This text presents the fundamentals of criminal investigation and provides a sound method for reconstructing a past event (i.e., a crime), based on three major sources of information — people, records, and physical evidence. Its tried-and-true system for conducting an investigation is updated with the latest techniques available, teaching the reader new ways of obtaining information from people, including mining the social media outlets now used by a broad spectrum of the public; how to navigate the labyrinth of records and files currently available online; and fresh ways of gathering, identifying, and analyzing physical evidence.
Table of Contents
Dedication Acknowledgments Preface SECTION 1 – THE FOUNDATION AND PRINCIPLES OF CRIMINAL INVESTIGATION PART A – SOURCES AND USES OF INFORMATION 1. The Investigator: Responsibilities and Attributes; Origins and Trends 2. Physical Evidence: Development, Interpretation, Investigative Value 3. The Crime Scene: Discovery, Preservation and, Collection, and Transmission of Evidence 4. People as Sources of Investigation PART B – SEEKING AND OBTAINING INFORMATION: PEOPLE AND RECORDS 5. Records and Files: Investigative Uses and Sources 6. Interviews: Obtaining Information From Witnesses 7. Informants: Cultivation and Motivation PART C – FOLLOW-UP MEASURES: REAPING INFORMATION 8. Surveillance: A Fact-finding Tool – Legality and Practice 9. Eyewitness Identification: Guidelines and Procedures 10. Interrogation of Suspects and Hostile Witnesses: Guidelines and Procedures PART D – THE INFLUENCE AND IMPACT OF TECHNOLOGY 11. The Influence of Technology on Crime Investigation 12. Crime Analysis and Coming Attractions in the Investigator’s Toolbox SECTION II – APPLYING THE PRINCIPLES TO CRIMINAL INVESTIGATION 13. Managing Criminal Investigations 14. Reconstructing the Past: Methods, Evidence, Examples 15. Crime and Constitutional Law: The Foundations of Criminal Investigations 16. Evidence and Effective Testimony 17. Homicide 18. Robbery 19. Sex Crimes 20. Burglary 21. Arson and Explosives SECTION III – SPECIAL TOPICS 22. The Global Picture: Increasing Threats and Emerging Crime 23. Terrorism and Urban Disorder 24. Enterprise Crime: Organized, Economic, and White-Collar Crime
James W. Osterburg was long involved in the investigation process, actively engaged in the functions of teaching, research, and public service. For 20 years, Osterburg served as a sworn member of the New York City Police Department (NYPD), where he assisted in the investigation of thousands of serious crimes. He testified in municipal, state, and federal courts on numerous occasions, and taught at the NYPD Police Academy. His academic affiliations include professorships at the University of Illinois at Chicago (Professor Emeritus); Indiana University; the University of California, Berkeley; the Baruch School of Public Administration at the City University of New York; and Sam Houston State University (as Beto Professor of Criminal Justice). A frequent participant in educational symposia, he discussed criminal investigation, criminalistics, fingerprint characteristics, and scientific evidence, and authored books on criminalistics and scientific investigation. His articles were published in a variety of scholarly journals, including the Journal of Criminal Law, Criminology, and Police Science; the Journal of the Forensic Sciences; the Journal of the American Statistical Association; and the Journal of Police Science and Administration. A Fellow and past president of the American Academy of Forensic Sciences, Osterburg served on the ad hoc committee appointed by the Academy president to review the homicide of Robert F. Kennedy and to help resolve the controversy that arose subsequent to the conviction of Sirhan B. Sirhan regarding some of the firearms evidence. Most recently, Osterburg was awarded the 2010 Paul L. Kirk Award, the highest award conferred by the Criminalistics Section of the American Academy of Forensic Sciences (AAFS), and was named a Distinguished Fellow Honoree at the 2012 AAFS conference.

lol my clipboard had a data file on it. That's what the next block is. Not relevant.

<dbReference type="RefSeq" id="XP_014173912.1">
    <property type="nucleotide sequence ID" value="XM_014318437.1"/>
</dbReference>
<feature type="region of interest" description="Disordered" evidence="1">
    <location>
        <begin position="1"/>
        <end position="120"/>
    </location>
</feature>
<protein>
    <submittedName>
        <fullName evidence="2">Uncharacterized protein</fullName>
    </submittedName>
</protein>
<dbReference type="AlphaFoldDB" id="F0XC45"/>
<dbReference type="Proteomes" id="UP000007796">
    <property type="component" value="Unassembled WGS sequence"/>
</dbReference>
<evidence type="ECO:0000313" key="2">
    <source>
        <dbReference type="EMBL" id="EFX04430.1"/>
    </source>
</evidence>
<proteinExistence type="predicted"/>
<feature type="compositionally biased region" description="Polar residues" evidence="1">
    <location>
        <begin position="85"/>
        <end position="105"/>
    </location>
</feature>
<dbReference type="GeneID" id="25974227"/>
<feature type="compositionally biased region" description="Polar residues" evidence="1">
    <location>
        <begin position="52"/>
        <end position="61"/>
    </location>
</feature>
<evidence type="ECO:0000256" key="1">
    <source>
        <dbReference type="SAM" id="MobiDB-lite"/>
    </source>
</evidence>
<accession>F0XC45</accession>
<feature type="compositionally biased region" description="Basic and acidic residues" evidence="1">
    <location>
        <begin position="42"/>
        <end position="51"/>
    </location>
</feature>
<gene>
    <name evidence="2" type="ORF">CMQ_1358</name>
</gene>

Richard H. Ward is currently Associate Vice President for Research and Special Programs at the University of New Haven. He recently left the position of Dean of the Henry C. Lee College of Criminal Justice and Forensic Sciences there. A former New York City Detective, Dr. Ward is an internationally recognized expert on issues related to criminal investigation and global crime.
"This seventh edition of a text for criminal justice students contains a new section on the use of technology in criminal investigations, with new material on finding info in social media and searching online files and records…The new sub-section on technology covers high-tech and IT crime, as well as legal issues related to getting info from personal and workplace computers, websites, chat rooms, and Internet service providers."-- ProtoView.com, February 2014 "The seventh edition…presents the fundamentals of criminal investigation and provides a sound method for reconstructing a past event based on three major sources of information – people, records and physical evidence…Students and beginning professionals in criminal justice will find new ways of obtaining information from people…Special topics in terrorism, organized crime, and white-collar crime round out this complete guide…"-- The Journal, Fall/Winter 2013 "This seventh edition of a text for criminal justice students contains a new section on the use of technology in criminal investigations, with new material on finding info in social media and searching online files and records…The new sub-section on technology covers high-tech and IT crime, as well as legal issues related to getting info from personal and workplace computers, websites, chat rooms, and Internet service providers."-- Reference & Research Book News, December 2013
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